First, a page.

“But despite all the risks this gas plant posed to public health and our climate, NJ Transit, a public agency who should have been living up to our state’s climate and environmental justice commitments, canceled the project without one word in their public statement about preventing pollution impacts. This is shameful.”

Lastly, there was Matt Smith, New Jersey’s director of Food & Water Watch.

“This is a victory for the grassroots activists who never stopped pushing the Murphy administration to reject a scheme to place a new fossil fuel project near communities that have suffered from decades of industrial pollution,” Smith said. They did not accept the bogus notion that a fracked gas plant could be a sustainability solution in the midst of a climate emergency.

“The Murphy administration has professed its commitment to climate and environmental justice. Stopping the Transitgrid gas plant is a step in the right direction. To deliver on his climate and environmental justice commitments, the governor must reject a nearly identical project proposed less than three miles away in Newark, where (the) Passaic Valley Sewerage Authority, another state agency, is proposing to build a major fracked gas power plant.”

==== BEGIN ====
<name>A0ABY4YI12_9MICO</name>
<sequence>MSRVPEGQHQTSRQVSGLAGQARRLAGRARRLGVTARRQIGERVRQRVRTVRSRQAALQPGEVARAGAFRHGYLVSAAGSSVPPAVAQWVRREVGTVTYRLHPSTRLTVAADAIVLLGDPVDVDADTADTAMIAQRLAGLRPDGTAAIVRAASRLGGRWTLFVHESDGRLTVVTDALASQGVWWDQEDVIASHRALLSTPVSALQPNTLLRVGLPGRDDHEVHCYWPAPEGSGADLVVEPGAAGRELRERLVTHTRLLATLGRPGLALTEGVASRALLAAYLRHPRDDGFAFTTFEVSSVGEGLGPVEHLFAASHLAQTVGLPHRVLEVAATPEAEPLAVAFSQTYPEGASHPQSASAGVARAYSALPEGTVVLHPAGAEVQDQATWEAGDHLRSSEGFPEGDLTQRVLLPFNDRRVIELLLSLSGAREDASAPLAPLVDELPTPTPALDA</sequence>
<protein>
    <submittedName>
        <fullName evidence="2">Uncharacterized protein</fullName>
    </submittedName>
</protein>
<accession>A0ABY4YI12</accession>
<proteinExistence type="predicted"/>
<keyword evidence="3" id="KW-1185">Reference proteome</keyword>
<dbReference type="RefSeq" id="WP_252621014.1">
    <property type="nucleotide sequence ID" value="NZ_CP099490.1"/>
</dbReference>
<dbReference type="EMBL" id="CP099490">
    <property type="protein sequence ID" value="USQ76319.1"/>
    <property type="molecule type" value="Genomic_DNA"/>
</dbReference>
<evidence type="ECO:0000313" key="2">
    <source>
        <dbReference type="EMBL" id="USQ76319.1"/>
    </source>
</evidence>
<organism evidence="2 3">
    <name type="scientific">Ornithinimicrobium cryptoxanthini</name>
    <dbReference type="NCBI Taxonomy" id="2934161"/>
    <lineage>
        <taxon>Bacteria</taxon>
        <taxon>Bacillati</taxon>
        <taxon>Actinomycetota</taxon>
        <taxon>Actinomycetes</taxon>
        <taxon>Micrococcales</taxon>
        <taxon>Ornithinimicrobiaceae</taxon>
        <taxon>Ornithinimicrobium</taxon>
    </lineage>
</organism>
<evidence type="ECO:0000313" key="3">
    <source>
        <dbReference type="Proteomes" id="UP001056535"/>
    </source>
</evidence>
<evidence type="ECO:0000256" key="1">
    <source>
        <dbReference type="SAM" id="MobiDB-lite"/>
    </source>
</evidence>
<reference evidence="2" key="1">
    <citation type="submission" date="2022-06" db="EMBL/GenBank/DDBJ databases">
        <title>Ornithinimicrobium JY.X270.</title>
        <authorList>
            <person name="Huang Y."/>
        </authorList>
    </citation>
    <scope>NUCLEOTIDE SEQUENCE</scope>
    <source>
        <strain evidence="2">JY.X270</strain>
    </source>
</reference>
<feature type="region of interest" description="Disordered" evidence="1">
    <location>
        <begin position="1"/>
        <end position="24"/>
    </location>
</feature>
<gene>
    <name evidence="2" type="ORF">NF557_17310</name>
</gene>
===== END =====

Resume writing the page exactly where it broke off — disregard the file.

Story updated at 7 p.m. with additional comments from environmental activists.

Learn more about the writer ...

Kevin A. Canessa Jr. is the editor of and broadcaster at The Observer, a place where he has served on and off since 2006. He is responsible for the editorial content of the newspaper and website, the production of the e-Newspaper, writing several stories per week (including the weekly editorial), conducting live broadcasts on Facebook Live, including a weekly recap of the news — and much more behind the scenes. Between 2006 and 2008, he introduced the newspaper to its first-ever blog — which included podcasts, audio and video. Originally from Jersey City, Kevin lived in Kearny until 2004, lived in Port St. Lucie. Florida, for four years until February 2016 and in March of that year, he moved back to West Hudson to return to The Observer full time. Click Here to send Kevin an email.